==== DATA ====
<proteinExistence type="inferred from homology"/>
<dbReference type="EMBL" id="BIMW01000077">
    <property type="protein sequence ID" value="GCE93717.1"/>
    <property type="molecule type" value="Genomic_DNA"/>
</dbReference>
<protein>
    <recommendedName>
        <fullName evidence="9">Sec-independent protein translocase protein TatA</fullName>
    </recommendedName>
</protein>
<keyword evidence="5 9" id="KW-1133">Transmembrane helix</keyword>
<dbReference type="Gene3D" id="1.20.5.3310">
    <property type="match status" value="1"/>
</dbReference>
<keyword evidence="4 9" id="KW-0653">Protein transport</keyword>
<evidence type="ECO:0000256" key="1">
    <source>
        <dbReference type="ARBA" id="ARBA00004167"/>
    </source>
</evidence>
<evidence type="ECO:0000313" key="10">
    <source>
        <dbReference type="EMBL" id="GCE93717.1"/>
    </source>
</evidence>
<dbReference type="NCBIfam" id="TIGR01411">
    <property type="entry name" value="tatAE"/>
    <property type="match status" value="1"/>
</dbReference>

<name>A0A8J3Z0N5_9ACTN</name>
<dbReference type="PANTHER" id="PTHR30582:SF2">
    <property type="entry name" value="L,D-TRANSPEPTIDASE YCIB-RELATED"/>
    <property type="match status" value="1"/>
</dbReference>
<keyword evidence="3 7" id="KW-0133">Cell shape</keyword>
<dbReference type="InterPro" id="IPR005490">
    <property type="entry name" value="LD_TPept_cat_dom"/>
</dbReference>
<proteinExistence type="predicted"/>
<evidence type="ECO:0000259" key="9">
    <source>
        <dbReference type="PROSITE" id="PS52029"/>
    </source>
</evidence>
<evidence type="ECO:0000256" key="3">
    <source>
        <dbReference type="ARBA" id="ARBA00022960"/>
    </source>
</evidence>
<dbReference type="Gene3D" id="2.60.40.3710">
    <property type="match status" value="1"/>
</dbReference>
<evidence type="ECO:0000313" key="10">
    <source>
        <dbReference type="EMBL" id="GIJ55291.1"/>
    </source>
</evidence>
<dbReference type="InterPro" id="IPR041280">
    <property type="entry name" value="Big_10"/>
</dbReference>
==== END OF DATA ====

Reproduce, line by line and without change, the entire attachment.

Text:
<proteinExistence type="inferred from homology"/>
<dbReference type="EMBL" id="BIMW01000077">
    <property type="protein sequence ID" value="GCE93717.1"/>
    <property type="molecule type" value="Genomic_DNA"/>
</dbReference>
<protein>
    <recommendedName>
        <fullName evidence="9">Sec-independent protein translocase protein TatA</fullName>
    </recommendedName>
</protein>
<keyword evidence="5 9" id="KW-1133">Transmembrane helix</keyword>
<dbReference type="Gene3D" id="1.20.5.3310">
    <property type="match status" value="1"/>
</dbReference>
<keyword evidence="4 9" id="KW-0653">Protein transport</keyword>
<evidence type="ECO:0000256" key="1">
    <source>
        <dbReference type="ARBA" id="ARBA00004167"/>
    </source>
</evidence>
<evidence type="ECO:0000313" key="10">
    <source>
        <dbReference type="EMBL" id="GCE93717.1"/>
    </source>
</evidence>
<dbReference type="NCBIfam" id="TIGR01411">
    <property type="entry name" value="tatAE"/>
    <property type="match status" value="1"/>
</dbReference>

<name>A0A8J3Z0N5_9ACTN</name>
<dbReference type="PANTHER" id="PTHR30582:SF2">
    <property type="entry name" value="L,D-TRANSPEPTIDASE YCIB-RELATED"/>
    <property type="match status" value="1"/>
</dbReference>
<keyword evidence="3 7" id="KW-0133">Cell shape</keyword>
<dbReference type="InterPro" id="IPR005490">
    <property type="entry name" value="LD_TPept_cat_dom"/>
</dbReference>
<proteinExistence type="predicted"/>
<evidence type="ECO:0000259" key="9">
    <source>
        <dbReference type="PROSITE" id="PS52029"/>
    </source>
</evidence>
<evidence type="ECO:0000256" key="3">
    <source>
        <dbReference type="ARBA" id="ARBA00022960"/>
    </source>
</evidence>
<dbReference type="Gene3D" id="2.60.40.3710">
    <property type="match status" value="1"/>
</dbReference>
<evidence type="ECO:0000313" key="10">
    <source>
        <dbReference type="EMBL" id="GIJ55291.1"/>
    </source>
</evidence>
<dbReference type="InterPro" id="IPR041280">
    <property type="entry name" value="Big_10"/>
</dbReference>